One Another's Shadow


Disclaimer: I'm only using characters from the BBC's Ashes to Ashes for fun. I don't own them and didn't invent them.

Author's note: Some events and places described in this fic actually happened. You'll know 'em when you see 'em. Some familiarity with events in the UK / London in the 1980's and today is useful but not essential. Any unfamiliar language will be translated eventually. It's all part of the plot.


"Ass'ole!! Ass'ole!!"

Alex winced at the raucous singing and laughter that floated up the stairs from Luigi's. She was supposed to have met them at 6pm and she was already two hours late.

"Ass'ole!! Asss-soldier, I will be!!" roared Ray, in full flight, as the rest of CID collapsed in laughter around him. The "ass'ole" song just killed them every time.

Alex smiled to herself. Crude and uncouth they may be, but they were also very funny at times. She surveyed the laughing men, scanning for Gene. He wasn't present.

"Boss!! Err… Ma'am!" cried Chris in welcome, getting to his feet and pulling a chair out for her.

"Poof," muttered Ray but smiling all the same. "What'll yer 'ave, Ma'am?"

"A glass of red, thanks Ray," she replied, smiling warmly in thanks at Chris as she sat down. Poor Chris. He wasn't the sharpest tool in the shed but he was willing to learn and he tried hard. Alex genuinely liked him.

Shaz leaned over to her, "We were wondering where you'd got to Ma'am."

"I wanted to finish that mountain of paperwork on my desk this evening Shaz," replied Alex. "I'm sick of it sitting there. Fresh start tomorrow!"

"Good Ma'am!" beamed Shaz back at her. Shaz had only returned to work about two weeks ago and even though she did her best, she couldn't make much headway through the filing.

Since Shaz had been absent, nobody had filed anything correctly or seen to it that copies of reports went where they were supposed to go. After Gene had accidentally knocked two huge leaning piles of paperwork onto the floor, and after he kicked at the fluttering pages in anger, he stormed off to the Chief Superintendent to request a filing clerk. He stormed back again in 15 minutes with a sour look on his face and slammed his office door with such force that a few more pages rose into the air. Nobody asked him about the filing clerk and everyone wished Shaz would come back. Soon.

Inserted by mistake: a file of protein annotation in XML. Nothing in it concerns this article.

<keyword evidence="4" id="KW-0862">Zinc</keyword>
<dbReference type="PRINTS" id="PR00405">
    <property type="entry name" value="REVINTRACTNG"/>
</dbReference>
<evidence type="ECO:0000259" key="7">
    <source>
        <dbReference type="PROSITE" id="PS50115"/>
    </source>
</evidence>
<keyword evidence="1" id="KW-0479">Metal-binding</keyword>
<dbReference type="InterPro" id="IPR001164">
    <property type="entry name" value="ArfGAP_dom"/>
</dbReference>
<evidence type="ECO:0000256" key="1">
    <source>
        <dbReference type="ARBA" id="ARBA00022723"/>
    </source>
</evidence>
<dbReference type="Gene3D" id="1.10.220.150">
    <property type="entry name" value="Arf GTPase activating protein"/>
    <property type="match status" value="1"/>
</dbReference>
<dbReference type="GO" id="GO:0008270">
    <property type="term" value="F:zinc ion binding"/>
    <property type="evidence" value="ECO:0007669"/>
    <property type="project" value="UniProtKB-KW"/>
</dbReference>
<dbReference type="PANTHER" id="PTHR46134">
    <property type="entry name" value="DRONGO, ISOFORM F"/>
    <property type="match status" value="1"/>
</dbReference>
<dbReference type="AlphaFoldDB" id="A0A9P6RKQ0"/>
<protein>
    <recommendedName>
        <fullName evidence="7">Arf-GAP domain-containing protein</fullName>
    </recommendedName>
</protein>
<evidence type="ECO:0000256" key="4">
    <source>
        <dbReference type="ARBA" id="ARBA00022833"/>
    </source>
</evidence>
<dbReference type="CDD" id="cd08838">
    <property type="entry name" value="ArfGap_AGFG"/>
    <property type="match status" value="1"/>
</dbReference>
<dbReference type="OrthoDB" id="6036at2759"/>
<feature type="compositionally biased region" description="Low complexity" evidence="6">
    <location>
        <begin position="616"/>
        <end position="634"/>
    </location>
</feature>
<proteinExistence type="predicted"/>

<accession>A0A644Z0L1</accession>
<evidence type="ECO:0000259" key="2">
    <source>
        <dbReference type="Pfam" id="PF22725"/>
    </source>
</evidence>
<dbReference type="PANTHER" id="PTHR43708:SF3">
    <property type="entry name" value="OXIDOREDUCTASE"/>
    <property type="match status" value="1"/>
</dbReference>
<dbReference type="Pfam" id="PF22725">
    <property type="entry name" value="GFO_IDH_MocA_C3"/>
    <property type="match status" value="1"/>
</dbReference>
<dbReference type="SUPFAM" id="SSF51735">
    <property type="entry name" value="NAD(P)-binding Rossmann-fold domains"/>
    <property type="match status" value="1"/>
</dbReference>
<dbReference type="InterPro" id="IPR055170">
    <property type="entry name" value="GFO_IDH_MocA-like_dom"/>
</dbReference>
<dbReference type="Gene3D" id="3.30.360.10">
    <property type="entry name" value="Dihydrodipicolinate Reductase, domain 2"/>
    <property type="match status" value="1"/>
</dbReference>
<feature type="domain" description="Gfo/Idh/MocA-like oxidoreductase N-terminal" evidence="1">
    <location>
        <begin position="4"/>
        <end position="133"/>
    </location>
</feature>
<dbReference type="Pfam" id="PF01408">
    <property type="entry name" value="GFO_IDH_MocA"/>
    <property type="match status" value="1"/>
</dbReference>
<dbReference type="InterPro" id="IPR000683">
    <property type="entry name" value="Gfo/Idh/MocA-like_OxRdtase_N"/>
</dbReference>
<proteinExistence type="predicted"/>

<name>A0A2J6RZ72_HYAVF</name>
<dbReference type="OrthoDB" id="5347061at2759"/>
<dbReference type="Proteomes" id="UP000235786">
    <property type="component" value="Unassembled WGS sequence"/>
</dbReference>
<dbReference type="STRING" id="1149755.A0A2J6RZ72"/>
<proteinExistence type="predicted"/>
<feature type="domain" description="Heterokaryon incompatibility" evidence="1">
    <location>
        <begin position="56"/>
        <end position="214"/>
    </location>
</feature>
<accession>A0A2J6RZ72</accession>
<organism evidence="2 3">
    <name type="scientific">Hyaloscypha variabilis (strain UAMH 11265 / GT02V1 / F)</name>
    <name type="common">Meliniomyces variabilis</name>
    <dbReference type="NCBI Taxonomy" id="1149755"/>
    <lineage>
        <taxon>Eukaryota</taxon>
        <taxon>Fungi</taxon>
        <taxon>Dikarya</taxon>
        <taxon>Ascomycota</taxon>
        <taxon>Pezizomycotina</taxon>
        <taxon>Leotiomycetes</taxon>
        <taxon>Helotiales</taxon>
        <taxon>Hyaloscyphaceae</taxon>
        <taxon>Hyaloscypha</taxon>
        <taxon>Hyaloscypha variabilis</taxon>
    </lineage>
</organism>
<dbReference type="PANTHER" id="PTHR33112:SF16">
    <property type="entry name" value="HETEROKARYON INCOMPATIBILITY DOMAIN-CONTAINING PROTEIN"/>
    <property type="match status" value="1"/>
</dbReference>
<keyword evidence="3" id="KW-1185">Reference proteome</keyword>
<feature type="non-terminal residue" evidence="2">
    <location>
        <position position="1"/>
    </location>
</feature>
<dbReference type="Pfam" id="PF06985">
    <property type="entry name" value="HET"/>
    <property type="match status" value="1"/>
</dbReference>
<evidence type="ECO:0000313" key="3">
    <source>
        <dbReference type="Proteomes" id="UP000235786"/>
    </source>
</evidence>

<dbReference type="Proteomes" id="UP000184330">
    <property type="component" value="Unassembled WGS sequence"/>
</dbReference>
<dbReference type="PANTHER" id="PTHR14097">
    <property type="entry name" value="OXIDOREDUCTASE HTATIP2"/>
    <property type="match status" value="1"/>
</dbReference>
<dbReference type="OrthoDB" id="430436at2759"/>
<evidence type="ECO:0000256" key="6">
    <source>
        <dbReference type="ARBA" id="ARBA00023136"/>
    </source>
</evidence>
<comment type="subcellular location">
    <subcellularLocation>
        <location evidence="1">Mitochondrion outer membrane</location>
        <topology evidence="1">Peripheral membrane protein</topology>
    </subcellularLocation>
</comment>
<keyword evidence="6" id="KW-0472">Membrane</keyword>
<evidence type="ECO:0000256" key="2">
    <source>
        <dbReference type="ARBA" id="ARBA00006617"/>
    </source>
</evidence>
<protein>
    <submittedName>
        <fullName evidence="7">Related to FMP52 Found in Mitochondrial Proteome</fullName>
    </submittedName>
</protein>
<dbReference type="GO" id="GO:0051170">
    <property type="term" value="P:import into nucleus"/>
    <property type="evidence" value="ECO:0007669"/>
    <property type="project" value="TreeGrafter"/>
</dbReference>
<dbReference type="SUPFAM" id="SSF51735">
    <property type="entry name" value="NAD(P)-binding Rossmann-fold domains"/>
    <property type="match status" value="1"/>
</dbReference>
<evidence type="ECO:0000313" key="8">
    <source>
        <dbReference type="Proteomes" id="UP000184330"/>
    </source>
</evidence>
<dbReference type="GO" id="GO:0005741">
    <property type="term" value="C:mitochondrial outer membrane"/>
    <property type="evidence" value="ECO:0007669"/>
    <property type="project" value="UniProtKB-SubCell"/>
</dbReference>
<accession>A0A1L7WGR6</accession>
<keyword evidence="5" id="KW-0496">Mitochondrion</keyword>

Shaz did come back and the Guv, as a present, managed to wrangle a new electric typewriter and a fresh stack of carbon sheets for her. Alex had almost laughed at the notion that a typewriter could be a present but she saw that Gene was genuinely pleased he'd managed to get Shaz something that would make her life a bit easier. So she got a big red bow for the present instead and said nothing.

With the team intact once more, life began to settle down. The office was gradually getting restored to some order and they had just smashed a major gun running organisation, with links to the IRA, over the past few days. The elation felt by the group was being celebrated in true CID style. "The bigger the bust up, the bigger the piss up," was how she heard it described. She smiled again – judging by the state of her colleagues, this was the mother of all piss ups.

"Ye missed the ass'ole song," said Chris, handing her the wine.

"Only a bit. I heard most of it on the way down the road," she replied.

"Ye hear that Ray?" cried Chris. "Yer famous. Heard all across the town."